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    I think that there was a reason back in the early days of the US, to ensure that smaller, more remote states had a say in the matter, but this is one of those things where technological advances have rendered the reasoning for such things more or less moot. Communication is essentially instantaneous now, and although we still have areas of the country that are physically remote, candidates can get their messages to those communities with *vastly* less effort and time-commitment than when the college was instantiated. Fast train/air travel, telegraph, broadcast communication, and now internet access have eroded the need for such separation.

    But honestly, like Jennifer suggests... either with or without the electoral college, you're still going to have populations of voters who are considered irrelevant, and those that are considered important when it comes to the allocation of political effort and power. Under the electoral college, the concerns of voters in Ohio, Florida (etc.) come out on the important side, and those of voters in Utah, New York (etc.) don't. In a popular vote, highly populated cities would come out ahead. One could argue that would be more democratic (one person, one vote), but I think that's too simple.

    The most important thing is, I think, to get rid of the system where a candidate gets *all* votes from that state for winning the state. Split'em up within the state. I live in Missouri -- so although Missouri used to be a "swing" state, it's now considered Republican. Which basically means that my vote for Obama meant nothing. Same goes on the other side for Zarathustra and his (presumed, based on his post) vote for Romney in California.

    Quote Originally Posted by Risen View Post
    Unfortunately, computers are too easily tampered with as well. The entire fate of the nation could be changed by one skilled hacker.
    This is why electronic voting is a bad idea (especially with the "no paper trail" versions that are amazingly, legal). Paper voting is more tedious, sure. But the goal here isn't "easy", or "fast". It's to get it right, and minimize the risk of anyone being able to cheat. Paper voting wins that contest hands-down - especially as the number of voters increases.
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  9. #19
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    I think the most important thing that can be done for the whole campaign process is to reduce the media spectacle its become, in whatever way possible. Sure, the whole purpose of the year long campaign run is to inform voters of the opinions of the candidates, allowing them to become acquainted with their choices. But, it gets taken to the extent of becoming prime time theater, funded by various organizations that have extreme views and interests not aligned with the public. Then you get voters who, even after the year of constant media coverage, know next to nothing about the candidates except what they've heard in an ad or two, or whichever channel's bias portrayal of the candidates. And moreover, the way this election process is designed makes it impossible for any truly good candidate WITHOUT the money and donations to make it to the final 2.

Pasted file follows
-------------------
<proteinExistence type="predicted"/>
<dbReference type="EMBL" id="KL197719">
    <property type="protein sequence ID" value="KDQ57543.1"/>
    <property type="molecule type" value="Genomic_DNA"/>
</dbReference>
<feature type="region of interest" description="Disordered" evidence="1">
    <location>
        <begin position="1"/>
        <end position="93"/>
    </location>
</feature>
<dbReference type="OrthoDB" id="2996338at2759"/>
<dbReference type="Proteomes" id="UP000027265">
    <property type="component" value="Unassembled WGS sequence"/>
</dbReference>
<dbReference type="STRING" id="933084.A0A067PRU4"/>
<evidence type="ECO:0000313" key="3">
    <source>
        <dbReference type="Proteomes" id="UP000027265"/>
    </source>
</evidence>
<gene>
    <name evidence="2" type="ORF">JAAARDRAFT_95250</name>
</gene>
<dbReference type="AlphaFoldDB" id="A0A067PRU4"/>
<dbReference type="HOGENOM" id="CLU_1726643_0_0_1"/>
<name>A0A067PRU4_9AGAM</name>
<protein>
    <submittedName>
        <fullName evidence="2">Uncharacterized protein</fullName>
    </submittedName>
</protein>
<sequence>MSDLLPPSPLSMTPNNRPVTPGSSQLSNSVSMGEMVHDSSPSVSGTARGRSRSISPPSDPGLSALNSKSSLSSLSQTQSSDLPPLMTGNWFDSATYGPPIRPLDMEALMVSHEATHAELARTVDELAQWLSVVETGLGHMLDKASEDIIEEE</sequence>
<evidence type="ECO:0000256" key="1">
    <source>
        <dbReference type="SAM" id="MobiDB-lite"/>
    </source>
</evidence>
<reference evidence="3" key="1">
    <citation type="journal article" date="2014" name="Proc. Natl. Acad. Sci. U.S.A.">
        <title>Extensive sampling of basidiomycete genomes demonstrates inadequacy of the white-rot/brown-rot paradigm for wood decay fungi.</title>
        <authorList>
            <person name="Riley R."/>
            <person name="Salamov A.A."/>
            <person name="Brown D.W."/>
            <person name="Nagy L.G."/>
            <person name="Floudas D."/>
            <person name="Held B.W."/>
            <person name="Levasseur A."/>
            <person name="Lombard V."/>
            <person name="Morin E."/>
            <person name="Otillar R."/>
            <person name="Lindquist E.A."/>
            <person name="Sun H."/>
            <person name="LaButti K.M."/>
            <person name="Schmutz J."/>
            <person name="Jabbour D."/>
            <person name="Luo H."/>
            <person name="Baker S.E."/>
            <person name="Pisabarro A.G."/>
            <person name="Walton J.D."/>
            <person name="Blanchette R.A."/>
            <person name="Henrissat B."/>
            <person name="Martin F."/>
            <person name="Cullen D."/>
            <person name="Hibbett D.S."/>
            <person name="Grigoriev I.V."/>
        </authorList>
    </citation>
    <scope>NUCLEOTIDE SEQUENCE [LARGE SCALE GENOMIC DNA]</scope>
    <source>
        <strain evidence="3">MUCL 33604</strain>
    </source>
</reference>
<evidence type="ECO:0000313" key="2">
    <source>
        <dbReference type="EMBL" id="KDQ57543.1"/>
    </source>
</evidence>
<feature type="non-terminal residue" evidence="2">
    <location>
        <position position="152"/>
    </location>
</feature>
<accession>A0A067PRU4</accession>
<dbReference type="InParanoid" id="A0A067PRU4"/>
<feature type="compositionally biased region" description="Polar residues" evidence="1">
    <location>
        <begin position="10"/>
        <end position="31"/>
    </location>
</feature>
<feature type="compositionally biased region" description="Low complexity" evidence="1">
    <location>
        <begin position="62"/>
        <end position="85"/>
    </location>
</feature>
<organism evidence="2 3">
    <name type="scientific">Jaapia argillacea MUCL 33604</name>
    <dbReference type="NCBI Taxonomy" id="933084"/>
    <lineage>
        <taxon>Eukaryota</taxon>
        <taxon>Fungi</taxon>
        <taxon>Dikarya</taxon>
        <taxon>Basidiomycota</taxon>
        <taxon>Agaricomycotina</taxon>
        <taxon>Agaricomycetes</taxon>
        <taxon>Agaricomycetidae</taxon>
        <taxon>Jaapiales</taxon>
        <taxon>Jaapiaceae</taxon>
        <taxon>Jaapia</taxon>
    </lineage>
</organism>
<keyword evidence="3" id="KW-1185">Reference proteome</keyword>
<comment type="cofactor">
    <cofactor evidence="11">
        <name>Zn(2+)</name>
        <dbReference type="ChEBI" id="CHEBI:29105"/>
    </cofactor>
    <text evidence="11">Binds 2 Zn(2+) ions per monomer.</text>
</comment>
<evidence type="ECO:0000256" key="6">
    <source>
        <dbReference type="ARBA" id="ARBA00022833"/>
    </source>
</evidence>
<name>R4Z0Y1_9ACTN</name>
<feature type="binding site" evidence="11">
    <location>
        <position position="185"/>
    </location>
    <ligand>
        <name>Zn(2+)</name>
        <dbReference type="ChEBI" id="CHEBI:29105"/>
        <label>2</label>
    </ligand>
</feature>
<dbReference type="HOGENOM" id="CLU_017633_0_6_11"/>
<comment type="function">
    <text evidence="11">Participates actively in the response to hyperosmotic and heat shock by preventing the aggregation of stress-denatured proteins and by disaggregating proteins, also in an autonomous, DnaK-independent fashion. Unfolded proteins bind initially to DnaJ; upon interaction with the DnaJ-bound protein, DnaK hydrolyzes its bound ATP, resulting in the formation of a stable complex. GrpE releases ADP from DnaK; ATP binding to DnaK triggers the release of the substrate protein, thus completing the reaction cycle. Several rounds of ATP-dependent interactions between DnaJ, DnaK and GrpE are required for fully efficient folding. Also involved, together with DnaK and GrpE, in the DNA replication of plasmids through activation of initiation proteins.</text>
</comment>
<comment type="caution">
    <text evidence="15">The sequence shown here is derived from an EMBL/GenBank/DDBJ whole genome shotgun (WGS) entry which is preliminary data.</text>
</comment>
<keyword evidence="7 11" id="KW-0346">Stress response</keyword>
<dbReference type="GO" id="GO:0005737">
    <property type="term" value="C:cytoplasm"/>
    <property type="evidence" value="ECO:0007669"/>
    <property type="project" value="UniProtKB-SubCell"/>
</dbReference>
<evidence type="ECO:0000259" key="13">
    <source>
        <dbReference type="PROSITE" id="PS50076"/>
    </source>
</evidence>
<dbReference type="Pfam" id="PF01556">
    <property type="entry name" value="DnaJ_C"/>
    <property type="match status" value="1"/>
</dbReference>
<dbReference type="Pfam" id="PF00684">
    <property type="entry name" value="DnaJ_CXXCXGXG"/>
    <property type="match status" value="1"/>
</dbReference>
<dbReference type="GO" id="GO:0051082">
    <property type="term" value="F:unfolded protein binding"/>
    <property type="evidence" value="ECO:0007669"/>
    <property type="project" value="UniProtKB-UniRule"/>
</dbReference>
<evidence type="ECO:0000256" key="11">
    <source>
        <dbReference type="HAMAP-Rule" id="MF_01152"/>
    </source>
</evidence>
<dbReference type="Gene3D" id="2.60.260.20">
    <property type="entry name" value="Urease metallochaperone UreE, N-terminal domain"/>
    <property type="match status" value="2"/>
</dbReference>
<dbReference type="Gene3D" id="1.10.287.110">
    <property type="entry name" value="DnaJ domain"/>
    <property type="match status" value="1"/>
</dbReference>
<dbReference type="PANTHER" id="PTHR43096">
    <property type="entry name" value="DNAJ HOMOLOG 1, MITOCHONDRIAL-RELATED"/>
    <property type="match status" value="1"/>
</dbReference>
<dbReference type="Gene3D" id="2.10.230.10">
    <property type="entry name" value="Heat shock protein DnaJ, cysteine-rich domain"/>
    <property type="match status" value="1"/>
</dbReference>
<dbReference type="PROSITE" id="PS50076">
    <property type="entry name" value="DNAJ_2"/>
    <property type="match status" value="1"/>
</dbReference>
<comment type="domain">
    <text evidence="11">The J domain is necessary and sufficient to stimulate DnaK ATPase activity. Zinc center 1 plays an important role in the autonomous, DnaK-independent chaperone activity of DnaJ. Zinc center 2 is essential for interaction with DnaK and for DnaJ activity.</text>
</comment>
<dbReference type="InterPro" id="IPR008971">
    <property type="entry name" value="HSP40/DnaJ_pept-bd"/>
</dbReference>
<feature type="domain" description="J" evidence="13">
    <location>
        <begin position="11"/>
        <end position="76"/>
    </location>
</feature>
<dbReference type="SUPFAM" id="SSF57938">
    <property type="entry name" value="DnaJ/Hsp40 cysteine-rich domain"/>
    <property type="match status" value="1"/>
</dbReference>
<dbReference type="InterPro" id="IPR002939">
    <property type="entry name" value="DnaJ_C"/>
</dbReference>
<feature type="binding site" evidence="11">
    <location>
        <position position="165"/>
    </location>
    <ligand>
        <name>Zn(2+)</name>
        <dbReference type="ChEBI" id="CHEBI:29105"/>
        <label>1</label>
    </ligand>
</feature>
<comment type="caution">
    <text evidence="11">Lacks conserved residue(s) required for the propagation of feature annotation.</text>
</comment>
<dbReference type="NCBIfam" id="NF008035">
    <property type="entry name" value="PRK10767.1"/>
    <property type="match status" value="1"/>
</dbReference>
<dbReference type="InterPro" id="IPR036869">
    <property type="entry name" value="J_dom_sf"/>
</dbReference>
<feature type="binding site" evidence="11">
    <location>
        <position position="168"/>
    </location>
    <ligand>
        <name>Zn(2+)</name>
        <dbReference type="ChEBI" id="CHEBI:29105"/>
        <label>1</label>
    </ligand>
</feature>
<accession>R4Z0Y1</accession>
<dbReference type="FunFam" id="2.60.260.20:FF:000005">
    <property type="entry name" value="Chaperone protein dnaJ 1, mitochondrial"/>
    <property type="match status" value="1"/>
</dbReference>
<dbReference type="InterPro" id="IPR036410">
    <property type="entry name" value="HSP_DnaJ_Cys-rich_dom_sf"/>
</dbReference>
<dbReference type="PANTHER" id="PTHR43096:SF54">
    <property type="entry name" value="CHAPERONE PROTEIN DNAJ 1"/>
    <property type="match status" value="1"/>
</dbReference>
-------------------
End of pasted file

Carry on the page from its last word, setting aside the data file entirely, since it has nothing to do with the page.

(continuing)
I think the entire election process needs to be changed. Something that significantly shortens the campaign season, thereby reducing the amount of campaign funding needed, and significantly reduces the media's role in the election\ (thereby reducing the stupidity and lies we are all subjected to). Instead, there needs to be an objective system of quickly disseminating accurate information about the candidates, likely one that basically lists their entire political voting record in a detailed, succinct summary to be made available to all voters. Then information about how the candidates claim they will govern in the future can be handled some other way.

    Just brainstorming...

  10. #20
    ^He pronks, too! Magic Poriferan's Avatar
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    You could just literally limit the amount of campaign funding one can even get. Have something like matching funds that the candidates are bound to. I'd love to overturn the Citizens United ruling, but the fact is we could spend all day blacklisting sources of funding. It's much easier to make a white list of funding instead.
    That alone might make the difference, but if it doesn't, we could actually adopt serious airtime controls. If this is done at every level, it would even somewhat lower to power of lobbyists.
    Go to sleep, iguana.